20 years ago, my colleague Jim Svendsen and I presented a Literature Circles session to a standing room only crowd at ASCD’s annual conference in Baltimore. We were blown away by the enthusiastic response. Educators from all over the nation contacted us, and we spent the next few summers providing professional development to school districts up and down the east coast.
We had learned all we knew about Literature Circles from Harvey Daniels, the author of the seminal classic, Literature Circles: Voice and Choice in the Student-Centered Classroom. After reading it, we never approached student reading groups the same way again. I’ve been doing Literature Circles in my classroom for the last 20 years, and I wanted to share my latest incarnation of this amazing student-directed learning activity. With the advent of new instructional technology tools like Chromebooks and Google Apps for Education, my students’ literature circle experience has continued to evolve.
This year, students in my class were able to meet virtually and engage in book club discussions using applications like Twitter, Google Hangouts, TodaysMeet and Padlet. Although the preferred choice is always a 3D discussion, students who were absent could connect with their Literature Circle groups using their smartphones at home with these powerful tools. Additionally, book clubs continued meeting on weekends and during winter/spring breaks. The enthusiasm for participation in these student-centered discussions sky-rocketed as technology provided a bridge to 24/7 learning.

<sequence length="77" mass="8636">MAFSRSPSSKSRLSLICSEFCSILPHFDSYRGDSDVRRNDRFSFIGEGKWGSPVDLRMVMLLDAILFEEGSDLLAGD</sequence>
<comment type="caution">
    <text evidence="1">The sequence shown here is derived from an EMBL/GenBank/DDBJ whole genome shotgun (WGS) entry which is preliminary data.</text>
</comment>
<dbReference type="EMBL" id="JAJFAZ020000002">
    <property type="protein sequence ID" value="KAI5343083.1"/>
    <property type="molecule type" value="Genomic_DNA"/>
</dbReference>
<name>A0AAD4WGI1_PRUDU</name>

The wonders of Google Slides allowed group members to collaborate on Literature Circle presentations where key components of the experience were shared with classmates and peers inside and outside our school walls. Students were creating content as evidence of learning and sharing this content with an authentic audience. Next year, I will use some of their presentations to introduce Literature Circle/Books Clubs to my new groups of students.
Click the link below to view examples of these amazing collaborative presentations.